The 2,000-strong migrant caravan which left Tapachula, Chiapas, on Saturday arrived at its first major milestone on Monday, just over 40 kilometers north.
After entering the town of Huixtla in heavy rain the majority of the travelers stayed in cramped conditions in a public sports field, but the town’s many cheap hotels were also filled. A Catholic church gave shelter to women traveling with children, but turned the fathers away.
The root cause of the caravan cannot be explained by poverty alone: many of the migrants can afford cheap hotels and buy food in local restaurants. It is not clear, however, how many of the convoy are traveling with no money at all.
Fears of a heavy-handed response by authorities are a constant. Tensions were high on Sunday night, spent in Huehuetán, due to worries of an ambush by authorities while the migrants rested. That failed to materialize, as did organizers’ concerns about a blockade on the way to Huixtla, where caravans have been detained in the past.
Their concerns are reasonable: National Guard and National Immigration Institute (INM) vehicles tail the convoy and wait in its path, but have so far regularly dispersed and regrouped farther along the highway. An official from the United Nations International Organization for Migration (IOM), who has previously accompanied larger caravans, said security officials’ approach had been unorthodox on this occasion.
The group left Huehuetán at around 6:00 a.m. Monday shortly before daybreak and the 18 kilometers to Huixtla would be the farthest that the caravan had walked in a day. Among the crowd are many pregnant women, young children, seniors and two people in wheelchairs.
Organizer Luis García Villagrán led a prayer at the town’s exit and many raised their hands to the air as a sign of religious reverence. Cries of “Freedom!” accompanied their departure from Huehuetán.
On the first two days, women and children remained at the rear of the caravan due to concerns for their safety in the event of confrontation with security officials. However, that created problems for the convoy’s cohesion, when those slower walkers lagged farther behind while stronger walkers at the front of the caravan accelerated away. On Monday, organizers changed their tactics, and women and children were encouraged to lead the caravan and dictate the pace, which also made them more visible and available to the media.
One mother, who was presented to national television news channels, said her group was looking after nine children.
Guzmán, a Nicaraguan migrant in his 20s, said he left his country due to the dictatorship of President Daniel Ortega. “We have a president that’s worse than Hitler … You can see in the news, you can see how many [political] murders there have been,” he said.
A woman collapsed exhausted after about two hours of walking in the hot conditions. She received medical attention from representatives of the French NGO Doctors of the World, despite migrants’ pleas for help from officials in a Health Ministry ambulance.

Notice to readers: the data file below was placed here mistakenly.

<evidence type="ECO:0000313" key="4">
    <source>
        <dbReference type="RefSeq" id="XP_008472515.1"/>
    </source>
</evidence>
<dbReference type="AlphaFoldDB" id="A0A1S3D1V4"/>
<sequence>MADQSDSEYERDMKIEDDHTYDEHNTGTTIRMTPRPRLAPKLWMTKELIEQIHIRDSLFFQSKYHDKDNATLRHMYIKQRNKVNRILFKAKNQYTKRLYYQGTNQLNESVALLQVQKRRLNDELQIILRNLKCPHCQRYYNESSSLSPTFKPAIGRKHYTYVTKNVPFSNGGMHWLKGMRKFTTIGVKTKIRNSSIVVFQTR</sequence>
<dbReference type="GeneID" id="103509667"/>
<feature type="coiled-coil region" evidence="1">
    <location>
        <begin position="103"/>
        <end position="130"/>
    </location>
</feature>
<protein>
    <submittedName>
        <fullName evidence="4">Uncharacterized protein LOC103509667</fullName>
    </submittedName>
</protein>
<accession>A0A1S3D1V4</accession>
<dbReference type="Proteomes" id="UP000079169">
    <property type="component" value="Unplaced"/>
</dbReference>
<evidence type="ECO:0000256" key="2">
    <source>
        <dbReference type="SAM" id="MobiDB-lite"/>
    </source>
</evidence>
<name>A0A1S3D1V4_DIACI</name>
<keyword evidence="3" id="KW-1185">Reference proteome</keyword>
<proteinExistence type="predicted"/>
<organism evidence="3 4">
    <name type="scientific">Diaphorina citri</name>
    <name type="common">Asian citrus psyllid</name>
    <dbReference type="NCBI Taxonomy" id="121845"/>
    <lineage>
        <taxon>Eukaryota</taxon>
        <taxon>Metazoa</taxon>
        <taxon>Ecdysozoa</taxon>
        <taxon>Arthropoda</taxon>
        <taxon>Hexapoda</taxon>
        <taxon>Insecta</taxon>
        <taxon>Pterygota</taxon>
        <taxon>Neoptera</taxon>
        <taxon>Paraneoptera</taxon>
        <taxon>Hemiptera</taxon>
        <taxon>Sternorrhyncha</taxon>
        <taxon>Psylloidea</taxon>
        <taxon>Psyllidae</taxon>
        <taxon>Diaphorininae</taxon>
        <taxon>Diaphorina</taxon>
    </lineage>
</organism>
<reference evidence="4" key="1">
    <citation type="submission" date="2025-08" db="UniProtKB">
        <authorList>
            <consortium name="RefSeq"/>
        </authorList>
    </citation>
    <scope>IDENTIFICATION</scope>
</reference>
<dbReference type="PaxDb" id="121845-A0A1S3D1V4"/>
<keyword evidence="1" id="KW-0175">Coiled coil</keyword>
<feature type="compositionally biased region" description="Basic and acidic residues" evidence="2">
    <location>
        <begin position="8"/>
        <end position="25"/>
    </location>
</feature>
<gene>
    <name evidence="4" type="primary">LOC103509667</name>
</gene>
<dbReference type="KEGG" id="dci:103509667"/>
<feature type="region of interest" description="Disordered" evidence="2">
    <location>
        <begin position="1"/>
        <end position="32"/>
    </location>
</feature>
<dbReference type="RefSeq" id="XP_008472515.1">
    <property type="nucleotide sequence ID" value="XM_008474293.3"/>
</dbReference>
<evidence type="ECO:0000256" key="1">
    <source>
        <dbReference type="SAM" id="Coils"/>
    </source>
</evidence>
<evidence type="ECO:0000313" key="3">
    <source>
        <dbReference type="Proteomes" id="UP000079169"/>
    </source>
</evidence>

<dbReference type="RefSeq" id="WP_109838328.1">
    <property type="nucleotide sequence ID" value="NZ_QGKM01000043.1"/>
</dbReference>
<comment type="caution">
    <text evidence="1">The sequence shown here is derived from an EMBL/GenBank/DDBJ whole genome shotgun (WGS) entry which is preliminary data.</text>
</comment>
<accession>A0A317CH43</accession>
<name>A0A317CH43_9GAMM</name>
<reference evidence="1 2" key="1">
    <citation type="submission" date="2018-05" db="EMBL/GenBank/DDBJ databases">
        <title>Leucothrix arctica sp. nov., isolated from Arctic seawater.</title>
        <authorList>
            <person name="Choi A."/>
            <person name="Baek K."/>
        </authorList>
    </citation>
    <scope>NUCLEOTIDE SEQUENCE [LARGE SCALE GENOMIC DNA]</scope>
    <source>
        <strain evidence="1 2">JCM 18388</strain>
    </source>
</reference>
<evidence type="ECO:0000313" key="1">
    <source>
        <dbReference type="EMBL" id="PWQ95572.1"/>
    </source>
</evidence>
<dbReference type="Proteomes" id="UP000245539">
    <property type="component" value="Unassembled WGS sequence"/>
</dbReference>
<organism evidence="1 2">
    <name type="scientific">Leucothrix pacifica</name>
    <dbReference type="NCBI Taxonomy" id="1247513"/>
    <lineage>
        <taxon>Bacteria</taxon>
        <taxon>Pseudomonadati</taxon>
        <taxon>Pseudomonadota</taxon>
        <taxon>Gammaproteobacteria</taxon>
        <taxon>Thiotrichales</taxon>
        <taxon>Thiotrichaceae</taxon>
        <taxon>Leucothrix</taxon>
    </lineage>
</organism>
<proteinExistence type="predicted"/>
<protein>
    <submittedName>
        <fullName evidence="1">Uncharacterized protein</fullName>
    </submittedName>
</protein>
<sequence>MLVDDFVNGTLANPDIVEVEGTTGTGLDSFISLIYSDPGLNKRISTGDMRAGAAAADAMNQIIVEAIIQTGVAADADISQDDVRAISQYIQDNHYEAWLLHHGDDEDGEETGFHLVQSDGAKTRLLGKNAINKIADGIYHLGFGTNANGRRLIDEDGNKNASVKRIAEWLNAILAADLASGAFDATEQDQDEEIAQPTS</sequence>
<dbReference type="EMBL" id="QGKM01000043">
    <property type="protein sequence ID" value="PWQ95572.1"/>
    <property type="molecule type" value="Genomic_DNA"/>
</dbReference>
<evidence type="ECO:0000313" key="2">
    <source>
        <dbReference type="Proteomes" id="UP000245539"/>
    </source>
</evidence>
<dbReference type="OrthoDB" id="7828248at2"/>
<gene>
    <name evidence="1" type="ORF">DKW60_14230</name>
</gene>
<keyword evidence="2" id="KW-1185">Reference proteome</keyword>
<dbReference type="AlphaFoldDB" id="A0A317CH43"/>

The caravan reached Segundo Cantón in the municipality of Tuzantan at about 11:30 a.m., still about five kilometers from Huixtla. The migrants dispersed into local hamlets to search for food and found a local tortillería and convenience stores.
The Hernández Marroquín family, among others, opened their doors to the migrants, offering water, a bathroom and places to sit, and helped them charge their phones and prepared eggs and beans bought by the migrants in convenience stores.
They refused to accept a single peso for their assistance. “You’re happy to be able to help others considering the situation they’re in,” family member Lorena Bravo said.
At around 2:00 p.m. the migrants advanced toward Huixtla, arriving during a rainstorm at about 4:00 p.m.
On Tuesday the group planned to rest before aiming to reach Escuintla on Wednesday, almost 32 kilometers north, the broadcaster TV Azteca reported.
Meanwhile, Foreign Minister Marcelo Ebrard said on Monday that the migrants were being lied to. “We will act with prudence, with care for the law and human rights, but we want to say that they are being deceived because it is not true that they are going to let them pass into the United States,” he said.
“What is the tragedy? The deception. They are told ‘We’ll go as a caravan, we’ll get to the United States and they are going to let us pass,'” he added.
Chief organizer Irineo Mújica has previously said the caravan is destined for Mexico City, where the INM will be pressured to regularize the migrant’s legal status. The organizers are not charging money to any of the migrants to travel with the caravan.
Many of the contingent felt they had no choice but to break the law by leaving Tapachula because of what they saw as negligence by the government refugee organization Comar and the INM.
The migrants who arrive at the United States border cross illegally in many cases, knowing that they would be refused entry on the basis of their nationalities. That is necessary even for those with asylum claims, which are generally accepted from Cuban, Nicaraguan and Venezuelan nationals due to the U.S. opposition to governments in those countries. But the logic is questionable: Honduras can be far more dangerous than those countries due to gang rule and the extortion of small business owners.
However, even migrants that have entered the U.S. hoping to make asylum applications have generally been prevented from doing so in recent years. So-called Title 42 authority first invoked by former president Donald Trump, and continued by President Biden, has been used to expel migrants from the country using the COVID-19 pandemic as a pretext. Yet Title 42 enforcement has seen migrants detained in cramped conditions in places that are ideal for contagion.
Mexico News Daily